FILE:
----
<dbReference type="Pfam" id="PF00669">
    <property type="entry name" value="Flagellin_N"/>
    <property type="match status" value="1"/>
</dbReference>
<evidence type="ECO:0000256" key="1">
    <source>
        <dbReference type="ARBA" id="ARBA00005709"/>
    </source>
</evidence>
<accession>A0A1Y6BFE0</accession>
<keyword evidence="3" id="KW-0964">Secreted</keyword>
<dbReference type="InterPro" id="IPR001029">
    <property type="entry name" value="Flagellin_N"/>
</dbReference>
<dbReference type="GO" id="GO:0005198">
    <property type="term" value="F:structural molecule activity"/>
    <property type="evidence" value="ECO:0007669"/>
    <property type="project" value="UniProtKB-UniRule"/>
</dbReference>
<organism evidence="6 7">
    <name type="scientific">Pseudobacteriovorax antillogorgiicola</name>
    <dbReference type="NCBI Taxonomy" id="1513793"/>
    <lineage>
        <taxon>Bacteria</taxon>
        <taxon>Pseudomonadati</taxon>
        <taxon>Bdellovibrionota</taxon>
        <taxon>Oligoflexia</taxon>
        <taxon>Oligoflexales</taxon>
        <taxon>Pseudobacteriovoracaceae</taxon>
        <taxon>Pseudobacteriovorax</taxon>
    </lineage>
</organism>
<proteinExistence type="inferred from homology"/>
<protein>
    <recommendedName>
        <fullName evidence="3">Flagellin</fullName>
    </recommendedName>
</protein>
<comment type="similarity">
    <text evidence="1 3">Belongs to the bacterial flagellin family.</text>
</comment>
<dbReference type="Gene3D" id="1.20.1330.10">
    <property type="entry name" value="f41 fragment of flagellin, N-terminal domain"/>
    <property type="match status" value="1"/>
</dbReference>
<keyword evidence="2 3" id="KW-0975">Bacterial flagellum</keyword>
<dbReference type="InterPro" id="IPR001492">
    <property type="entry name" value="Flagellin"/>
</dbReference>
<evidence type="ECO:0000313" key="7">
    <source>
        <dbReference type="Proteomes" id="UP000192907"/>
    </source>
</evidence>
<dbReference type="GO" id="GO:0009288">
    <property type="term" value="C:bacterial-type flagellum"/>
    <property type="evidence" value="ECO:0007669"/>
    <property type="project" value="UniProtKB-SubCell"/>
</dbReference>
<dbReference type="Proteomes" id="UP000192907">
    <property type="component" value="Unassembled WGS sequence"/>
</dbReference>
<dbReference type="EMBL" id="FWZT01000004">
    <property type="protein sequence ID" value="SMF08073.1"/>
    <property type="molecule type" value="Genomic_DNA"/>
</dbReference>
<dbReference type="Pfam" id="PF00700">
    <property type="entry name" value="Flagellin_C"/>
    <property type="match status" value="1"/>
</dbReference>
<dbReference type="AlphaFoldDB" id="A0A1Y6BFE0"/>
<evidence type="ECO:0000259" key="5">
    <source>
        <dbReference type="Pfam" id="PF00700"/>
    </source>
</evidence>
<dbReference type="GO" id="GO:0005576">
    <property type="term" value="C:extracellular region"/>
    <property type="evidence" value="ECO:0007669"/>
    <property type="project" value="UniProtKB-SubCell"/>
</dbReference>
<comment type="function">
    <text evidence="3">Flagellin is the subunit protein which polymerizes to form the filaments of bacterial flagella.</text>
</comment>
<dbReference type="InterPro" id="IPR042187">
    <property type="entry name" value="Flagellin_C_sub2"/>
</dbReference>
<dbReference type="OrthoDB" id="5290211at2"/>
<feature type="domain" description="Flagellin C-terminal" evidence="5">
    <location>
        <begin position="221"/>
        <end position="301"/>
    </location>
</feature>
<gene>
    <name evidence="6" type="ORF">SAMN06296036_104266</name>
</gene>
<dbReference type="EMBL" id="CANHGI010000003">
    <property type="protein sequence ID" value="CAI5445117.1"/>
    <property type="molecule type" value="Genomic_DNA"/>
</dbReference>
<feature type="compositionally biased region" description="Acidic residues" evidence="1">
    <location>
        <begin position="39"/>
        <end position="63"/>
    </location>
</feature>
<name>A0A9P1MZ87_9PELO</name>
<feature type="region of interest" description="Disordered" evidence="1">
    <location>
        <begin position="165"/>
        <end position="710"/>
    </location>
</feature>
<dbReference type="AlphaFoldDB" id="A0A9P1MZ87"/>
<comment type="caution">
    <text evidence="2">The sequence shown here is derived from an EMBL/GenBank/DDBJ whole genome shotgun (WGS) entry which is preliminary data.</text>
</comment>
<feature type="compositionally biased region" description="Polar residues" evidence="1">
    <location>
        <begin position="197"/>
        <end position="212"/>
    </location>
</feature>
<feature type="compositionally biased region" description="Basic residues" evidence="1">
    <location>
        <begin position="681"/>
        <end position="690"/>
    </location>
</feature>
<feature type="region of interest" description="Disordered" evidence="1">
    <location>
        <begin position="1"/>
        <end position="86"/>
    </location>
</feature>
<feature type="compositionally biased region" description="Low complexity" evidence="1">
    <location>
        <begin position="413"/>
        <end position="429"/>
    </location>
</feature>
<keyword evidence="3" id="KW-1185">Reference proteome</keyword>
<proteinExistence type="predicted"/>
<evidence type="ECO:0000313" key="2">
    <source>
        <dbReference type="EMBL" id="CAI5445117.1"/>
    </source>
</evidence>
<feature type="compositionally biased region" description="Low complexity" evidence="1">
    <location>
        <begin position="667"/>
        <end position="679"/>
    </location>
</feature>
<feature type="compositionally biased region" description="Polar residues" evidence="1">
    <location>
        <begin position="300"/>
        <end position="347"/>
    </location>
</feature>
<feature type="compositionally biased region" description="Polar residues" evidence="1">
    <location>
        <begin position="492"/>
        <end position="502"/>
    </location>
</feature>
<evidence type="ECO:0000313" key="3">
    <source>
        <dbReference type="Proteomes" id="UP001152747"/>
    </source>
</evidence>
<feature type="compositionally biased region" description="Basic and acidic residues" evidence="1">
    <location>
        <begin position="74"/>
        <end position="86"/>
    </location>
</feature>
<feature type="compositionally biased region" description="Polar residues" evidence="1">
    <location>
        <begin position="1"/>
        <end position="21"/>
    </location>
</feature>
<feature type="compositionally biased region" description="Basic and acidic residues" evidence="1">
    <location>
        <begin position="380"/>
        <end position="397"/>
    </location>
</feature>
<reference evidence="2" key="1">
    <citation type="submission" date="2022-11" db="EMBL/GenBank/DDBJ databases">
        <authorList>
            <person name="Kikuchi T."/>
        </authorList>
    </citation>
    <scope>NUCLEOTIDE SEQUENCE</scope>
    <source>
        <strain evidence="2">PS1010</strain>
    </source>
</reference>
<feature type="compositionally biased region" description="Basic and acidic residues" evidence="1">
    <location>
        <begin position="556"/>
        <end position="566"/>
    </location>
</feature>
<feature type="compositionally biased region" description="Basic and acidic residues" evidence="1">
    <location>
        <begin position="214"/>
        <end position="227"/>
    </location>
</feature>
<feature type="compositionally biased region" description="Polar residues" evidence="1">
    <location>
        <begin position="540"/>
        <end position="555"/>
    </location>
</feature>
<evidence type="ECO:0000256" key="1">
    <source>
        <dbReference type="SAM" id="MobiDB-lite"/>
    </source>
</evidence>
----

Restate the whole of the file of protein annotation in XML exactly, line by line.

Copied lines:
<dbReference type="Pfam" id="PF00669">
    <property type="entry name" value="Flagellin_N"/>
    <property type="match status" value="1"/>
</dbReference>
<evidence type="ECO:0000256" key="1">
    <source>
        <dbReference type="ARBA" id="ARBA00005709"/>
    </source>
</evidence>
<accession>A0A1Y6BFE0</accession>
<keyword evidence="3" id="KW-0964">Secreted</keyword>
<dbReference type="InterPro" id="IPR001029">
    <property type="entry name" value="Flagellin_N"/>
</dbReference>
<dbReference type="GO" id="GO:0005198">
    <property type="term" value="F:structural molecule activity"/>
    <property type="evidence" value="ECO:0007669"/>
    <property type="project" value="UniProtKB-UniRule"/>
</dbReference>
<organism evidence="6 7">
    <name type="scientific">Pseudobacteriovorax antillogorgiicola</name>
    <dbReference type="NCBI Taxonomy" id="1513793"/>
    <lineage>
        <taxon>Bacteria</taxon>
        <taxon>Pseudomonadati</taxon>
        <taxon>Bdellovibrionota</taxon>
        <taxon>Oligoflexia</taxon>
        <taxon>Oligoflexales</taxon>
        <taxon>Pseudobacteriovoracaceae</taxon>
        <taxon>Pseudobacteriovorax</taxon>
    </lineage>
</organism>
<proteinExistence type="inferred from homology"/>
<protein>
    <recommendedName>
        <fullName evidence="3">Flagellin</fullName>
    </recommendedName>
</protein>
<comment type="similarity">
    <text evidence="1 3">Belongs to the bacterial flagellin family.</text>
</comment>
<dbReference type="Gene3D" id="1.20.1330.10">
    <property type="entry name" value="f41 fragment of flagellin, N-terminal domain"/>
    <property type="match status" value="1"/>
</dbReference>
<keyword evidence="2 3" id="KW-0975">Bacterial flagellum</keyword>
<dbReference type="InterPro" id="IPR001492">
    <property type="entry name" value="Flagellin"/>
</dbReference>
<evidence type="ECO:0000313" key="7">
    <source>
        <dbReference type="Proteomes" id="UP000192907"/>
    </source>
</evidence>
<dbReference type="GO" id="GO:0009288">
    <property type="term" value="C:bacterial-type flagellum"/>
    <property type="evidence" value="ECO:0007669"/>
    <property type="project" value="UniProtKB-SubCell"/>
</dbReference>
<dbReference type="Proteomes" id="UP000192907">
    <property type="component" value="Unassembled WGS sequence"/>
</dbReference>
<dbReference type="EMBL" id="FWZT01000004">
    <property type="protein sequence ID" value="SMF08073.1"/>
    <property type="molecule type" value="Genomic_DNA"/>
</dbReference>
<dbReference type="Pfam" id="PF00700">
    <property type="entry name" value="Flagellin_C"/>
    <property type="match status" value="1"/>
</dbReference>
<dbReference type="AlphaFoldDB" id="A0A1Y6BFE0"/>
<evidence type="ECO:0000259" key="5">
    <source>
        <dbReference type="Pfam" id="PF00700"/>
    </source>
</evidence>
<dbReference type="GO" id="GO:0005576">
    <property type="term" value="C:extracellular region"/>
    <property type="evidence" value="ECO:0007669"/>
    <property type="project" value="UniProtKB-SubCell"/>
</dbReference>
<comment type="function">
    <text evidence="3">Flagellin is the subunit protein which polymerizes to form the filaments of bacterial flagella.</text>
</comment>
<dbReference type="InterPro" id="IPR042187">
    <property type="entry name" value="Flagellin_C_sub2"/>
</dbReference>
<dbReference type="OrthoDB" id="5290211at2"/>
<feature type="domain" description="Flagellin C-terminal" evidence="5">
    <location>
        <begin position="221"/>
        <end position="301"/>
    </location>
</feature>
<gene>
    <name evidence="6" type="ORF">SAMN06296036_104266</name>
</gene>
<dbReference type="EMBL" id="CANHGI010000003">
    <property type="protein sequence ID" value="CAI5445117.1"/>
    <property type="molecule type" value="Genomic_DNA"/>
</dbReference>
<feature type="compositionally biased region" description="Acidic residues" evidence="1">
    <location>
        <begin position="39"/>
        <end position="63"/>
    </location>
</feature>
<name>A0A9P1MZ87_9PELO</name>
<feature type="region of interest" description="Disordered" evidence="1">
    <location>
        <begin position="165"/>
        <end position="710"/>
    </location>
</feature>
<dbReference type="AlphaFoldDB" id="A0A9P1MZ87"/>
<comment type="caution">
    <text evidence="2">The sequence shown here is derived from an EMBL/GenBank/DDBJ whole genome shotgun (WGS) entry which is preliminary data.</text>
</comment>
<feature type="compositionally biased region" description="Polar residues" evidence="1">
    <location>
        <begin position="197"/>
        <end position="212"/>
    </location>
</feature>
<feature type="compositionally biased region" description="Basic residues" evidence="1">
    <location>
        <begin position="681"/>
        <end position="690"/>
    </location>
</feature>
<feature type="region of interest" description="Disordered" evidence="1">
    <location>
        <begin position="1"/>
        <end position="86"/>
    </location>
</feature>
<feature type="compositionally biased region" description="Low complexity" evidence="1">
    <location>
        <begin position="413"/>
        <end position="429"/>
    </location>
</feature>
<keyword evidence="3" id="KW-1185">Reference proteome</keyword>
<proteinExistence type="predicted"/>
<evidence type="ECO:0000313" key="2">
    <source>
        <dbReference type="EMBL" id="CAI5445117.1"/>
    </source>
</evidence>
<feature type="compositionally biased region" description="Low complexity" evidence="1">
    <location>
        <begin position="667"/>
        <end position="679"/>
    </location>
</feature>
<feature type="compositionally biased region" description="Polar residues" evidence="1">
    <location>
        <begin position="300"/>
        <end position="347"/>
    </location>
</feature>
<feature type="compositionally biased region" description="Polar residues" evidence="1">
    <location>
        <begin position="492"/>
        <end position="502"/>
    </location>
</feature>
<evidence type="ECO:0000313" key="3">
    <source>
        <dbReference type="Proteomes" id="UP001152747"/>
    </source>
</evidence>
<feature type="compositionally biased region" description="Basic and acidic residues" evidence="1">
    <location>
        <begin position="74"/>
        <end position="86"/>
    </location>
</feature>
<feature type="compositionally biased region" description="Polar residues" evidence="1">
    <location>
        <begin position="1"/>
        <end position="21"/>
    </location>
</feature>
<feature type="compositionally biased region" description="Basic and acidic residues" evidence="1">
    <location>
        <begin position="380"/>
        <end position="397"/>
    </location>
</feature>
<reference evidence="2" key="1">
    <citation type="submission" date="2022-11" db="EMBL/GenBank/DDBJ databases">
        <authorList>
            <person name="Kikuchi T."/>
        </authorList>
    </citation>
    <scope>NUCLEOTIDE SEQUENCE</scope>
    <source>
        <strain evidence="2">PS1010</strain>
    </source>
</reference>
<feature type="compositionally biased region" description="Basic and acidic residues" evidence="1">
    <location>
        <begin position="556"/>
        <end position="566"/>
    </location>
</feature>
<feature type="compositionally biased region" description="Basic and acidic residues" evidence="1">
    <location>
        <begin position="214"/>
        <end position="227"/>
    </location>
</feature>
<feature type="compositionally biased region" description="Polar residues" evidence="1">
    <location>
        <begin position="540"/>
        <end position="555"/>
    </location>
</feature>
<evidence type="ECO:0000256" key="1">
    <source>
        <dbReference type="SAM" id="MobiDB-lite"/>
    </source>
</evidence>